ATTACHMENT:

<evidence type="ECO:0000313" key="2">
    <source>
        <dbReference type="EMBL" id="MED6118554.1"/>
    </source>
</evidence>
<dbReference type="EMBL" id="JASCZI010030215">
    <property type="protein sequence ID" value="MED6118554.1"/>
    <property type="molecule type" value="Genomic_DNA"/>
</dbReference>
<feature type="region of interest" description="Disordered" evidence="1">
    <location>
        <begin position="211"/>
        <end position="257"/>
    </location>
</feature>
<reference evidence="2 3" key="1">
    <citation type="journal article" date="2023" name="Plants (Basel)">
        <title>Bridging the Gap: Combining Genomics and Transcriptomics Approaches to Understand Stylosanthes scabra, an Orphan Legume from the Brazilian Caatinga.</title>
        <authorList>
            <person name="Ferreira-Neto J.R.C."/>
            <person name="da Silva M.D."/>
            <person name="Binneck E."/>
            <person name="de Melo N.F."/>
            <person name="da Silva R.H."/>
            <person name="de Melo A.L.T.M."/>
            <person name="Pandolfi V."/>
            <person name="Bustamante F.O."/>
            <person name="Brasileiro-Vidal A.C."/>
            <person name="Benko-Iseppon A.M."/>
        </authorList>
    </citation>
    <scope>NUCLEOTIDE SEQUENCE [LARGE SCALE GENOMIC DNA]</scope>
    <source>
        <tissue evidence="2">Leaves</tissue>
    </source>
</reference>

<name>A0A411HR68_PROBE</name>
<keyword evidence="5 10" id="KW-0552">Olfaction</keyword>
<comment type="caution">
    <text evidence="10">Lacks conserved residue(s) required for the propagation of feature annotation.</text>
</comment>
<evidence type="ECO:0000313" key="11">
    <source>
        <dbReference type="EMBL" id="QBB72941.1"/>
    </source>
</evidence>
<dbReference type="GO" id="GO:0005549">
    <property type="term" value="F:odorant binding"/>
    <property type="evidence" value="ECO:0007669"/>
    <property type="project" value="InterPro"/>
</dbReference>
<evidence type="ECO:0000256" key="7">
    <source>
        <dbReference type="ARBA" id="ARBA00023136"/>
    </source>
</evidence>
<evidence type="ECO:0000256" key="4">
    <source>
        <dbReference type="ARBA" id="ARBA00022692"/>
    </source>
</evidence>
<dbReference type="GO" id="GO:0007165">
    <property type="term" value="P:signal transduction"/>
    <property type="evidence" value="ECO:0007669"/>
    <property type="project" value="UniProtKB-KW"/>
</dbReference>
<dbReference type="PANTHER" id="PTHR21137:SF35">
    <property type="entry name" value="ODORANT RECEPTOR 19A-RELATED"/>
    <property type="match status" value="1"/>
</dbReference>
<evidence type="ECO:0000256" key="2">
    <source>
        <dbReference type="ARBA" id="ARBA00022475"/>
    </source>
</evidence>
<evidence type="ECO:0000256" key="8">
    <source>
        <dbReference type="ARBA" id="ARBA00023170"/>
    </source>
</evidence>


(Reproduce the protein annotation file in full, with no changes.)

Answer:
<evidence type="ECO:0000313" key="2">
    <source>
        <dbReference type="EMBL" id="MED6118554.1"/>
    </source>
</evidence>
<dbReference type="EMBL" id="JASCZI010030215">
    <property type="protein sequence ID" value="MED6118554.1"/>
    <property type="molecule type" value="Genomic_DNA"/>
</dbReference>
<feature type="region of interest" description="Disordered" evidence="1">
    <location>
        <begin position="211"/>
        <end position="257"/>
    </location>
</feature>
<reference evidence="2 3" key="1">
    <citation type="journal article" date="2023" name="Plants (Basel)">
        <title>Bridging the Gap: Combining Genomics and Transcriptomics Approaches to Understand Stylosanthes scabra, an Orphan Legume from the Brazilian Caatinga.</title>
        <authorList>
            <person name="Ferreira-Neto J.R.C."/>
            <person name="da Silva M.D."/>
            <person name="Binneck E."/>
            <person name="de Melo N.F."/>
            <person name="da Silva R.H."/>
            <person name="de Melo A.L.T.M."/>
            <person name="Pandolfi V."/>
            <person name="Bustamante F.O."/>
            <person name="Brasileiro-Vidal A.C."/>
            <person name="Benko-Iseppon A.M."/>
        </authorList>
    </citation>
    <scope>NUCLEOTIDE SEQUENCE [LARGE SCALE GENOMIC DNA]</scope>
    <source>
        <tissue evidence="2">Leaves</tissue>
    </source>
</reference>

<name>A0A411HR68_PROBE</name>
<keyword evidence="5 10" id="KW-0552">Olfaction</keyword>
<comment type="caution">
    <text evidence="10">Lacks conserved residue(s) required for the propagation of feature annotation.</text>
</comment>
<evidence type="ECO:0000313" key="11">
    <source>
        <dbReference type="EMBL" id="QBB72941.1"/>
    </source>
</evidence>
<dbReference type="GO" id="GO:0005549">
    <property type="term" value="F:odorant binding"/>
    <property type="evidence" value="ECO:0007669"/>
    <property type="project" value="InterPro"/>
</dbReference>
<evidence type="ECO:0000256" key="7">
    <source>
        <dbReference type="ARBA" id="ARBA00023136"/>
    </source>
</evidence>
<evidence type="ECO:0000256" key="4">
    <source>
        <dbReference type="ARBA" id="ARBA00022692"/>
    </source>
</evidence>
<dbReference type="GO" id="GO:0007165">
    <property type="term" value="P:signal transduction"/>
    <property type="evidence" value="ECO:0007669"/>
    <property type="project" value="UniProtKB-KW"/>
</dbReference>
<dbReference type="PANTHER" id="PTHR21137:SF35">
    <property type="entry name" value="ODORANT RECEPTOR 19A-RELATED"/>
    <property type="match status" value="1"/>
</dbReference>
<evidence type="ECO:0000256" key="2">
    <source>
        <dbReference type="ARBA" id="ARBA00022475"/>
    </source>
</evidence>
<evidence type="ECO:0000256" key="8">
    <source>
        <dbReference type="ARBA" id="ARBA00023170"/>
    </source>
</evidence>